Background: Post stroke care is complex for patients and families. A stroke nurse navigator is able to improve continuity through the transition from inpatient to outpatient realms promoting follow up, compliance, and improved patient satisfaction.
Objective: To highlight the need and efficacy of a stroke nurse navigator program for certified stroke centers.
Methods: We retrospectively reviewed all patient encounters from March 2017-July 2017 performed by our navigator. Approximately 1000 stroke patients are seen annually at our institution. The navigator meets with the patients and families within 24 to 48 hours prior to discharge and establishes contact. A series of calls are made to patients including one at 7-14 days, 30 days, 90 days (MRS) and one year post discharge. Referrals, patient acuity levels based on needs (low, medium, high), urgent needs, and medical inquiries are tracked after each of these calls. All calls and referrals were analyzed.
Results: During the four month data collection period, 202 stroke patients were called and approximately 83% were evaluated in-house prior to discharge. A total of 286 calls were completed as follows: 67% within 7-14 days, 17% within 20-45 and 16% within 90 days. Of the 202 patients called, 78% were designated as low, 19% as medium, and 3% as high complexity after the initial call. A total of 46 referrals were made including 6 for medical evaluation in the clinic, 4 to social work; 4 to local support groups; 1 each to our community liaison, marketing group and behavioral health; and 23 patients were identified as candidates for an active stroke research study. Assistance with FMLA forms and disability claims was provided to 6 patients.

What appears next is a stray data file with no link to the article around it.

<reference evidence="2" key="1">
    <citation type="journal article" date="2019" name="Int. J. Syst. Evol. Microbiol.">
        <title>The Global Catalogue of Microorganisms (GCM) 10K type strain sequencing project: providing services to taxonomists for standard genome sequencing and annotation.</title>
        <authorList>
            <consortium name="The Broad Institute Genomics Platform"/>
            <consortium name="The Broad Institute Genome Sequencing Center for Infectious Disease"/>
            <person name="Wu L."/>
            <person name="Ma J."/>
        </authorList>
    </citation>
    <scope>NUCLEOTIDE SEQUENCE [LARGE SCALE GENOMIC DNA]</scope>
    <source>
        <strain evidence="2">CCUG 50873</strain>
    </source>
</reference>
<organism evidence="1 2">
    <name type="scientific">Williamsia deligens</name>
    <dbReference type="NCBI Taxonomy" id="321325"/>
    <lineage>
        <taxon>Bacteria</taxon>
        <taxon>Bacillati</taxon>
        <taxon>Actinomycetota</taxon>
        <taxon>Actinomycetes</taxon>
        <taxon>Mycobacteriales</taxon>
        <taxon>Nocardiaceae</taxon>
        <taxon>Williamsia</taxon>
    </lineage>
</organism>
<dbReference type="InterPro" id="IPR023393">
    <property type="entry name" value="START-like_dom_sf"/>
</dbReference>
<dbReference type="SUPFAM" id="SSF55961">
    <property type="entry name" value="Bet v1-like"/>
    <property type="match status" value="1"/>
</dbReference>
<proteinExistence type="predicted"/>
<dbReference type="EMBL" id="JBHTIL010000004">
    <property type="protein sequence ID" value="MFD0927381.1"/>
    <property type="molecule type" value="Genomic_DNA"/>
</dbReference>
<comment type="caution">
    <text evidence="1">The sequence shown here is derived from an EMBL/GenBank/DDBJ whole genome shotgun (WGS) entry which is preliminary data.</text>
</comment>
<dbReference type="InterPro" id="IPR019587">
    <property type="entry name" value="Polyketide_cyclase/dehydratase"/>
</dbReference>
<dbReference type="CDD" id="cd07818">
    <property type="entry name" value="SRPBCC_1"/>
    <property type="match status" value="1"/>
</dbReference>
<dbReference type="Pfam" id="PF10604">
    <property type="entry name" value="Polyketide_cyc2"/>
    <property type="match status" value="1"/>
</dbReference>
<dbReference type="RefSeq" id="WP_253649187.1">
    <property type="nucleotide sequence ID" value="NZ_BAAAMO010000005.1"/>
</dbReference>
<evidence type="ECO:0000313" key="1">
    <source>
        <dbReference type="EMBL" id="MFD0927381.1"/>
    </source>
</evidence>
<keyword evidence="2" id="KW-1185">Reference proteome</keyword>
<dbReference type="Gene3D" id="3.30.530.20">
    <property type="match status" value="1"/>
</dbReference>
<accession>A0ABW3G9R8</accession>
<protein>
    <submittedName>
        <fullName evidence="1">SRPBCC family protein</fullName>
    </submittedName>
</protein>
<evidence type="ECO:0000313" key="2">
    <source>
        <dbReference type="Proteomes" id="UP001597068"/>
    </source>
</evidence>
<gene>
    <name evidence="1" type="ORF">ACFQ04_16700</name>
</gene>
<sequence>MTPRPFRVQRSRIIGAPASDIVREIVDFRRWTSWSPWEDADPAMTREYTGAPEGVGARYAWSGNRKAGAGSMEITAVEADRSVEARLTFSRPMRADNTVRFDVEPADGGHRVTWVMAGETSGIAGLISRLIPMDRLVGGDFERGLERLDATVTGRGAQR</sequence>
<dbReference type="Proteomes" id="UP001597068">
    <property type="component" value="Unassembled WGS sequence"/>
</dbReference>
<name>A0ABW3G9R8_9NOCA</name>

Conclusion: Despite over two-thirds of patients being designated as low complexity, 1 in 5 patients required further assistance or a referral after discharge. The stroke nurse navigator role provides a much needed link between the inpatient and outpatient setting and is an integral part of the stroke program.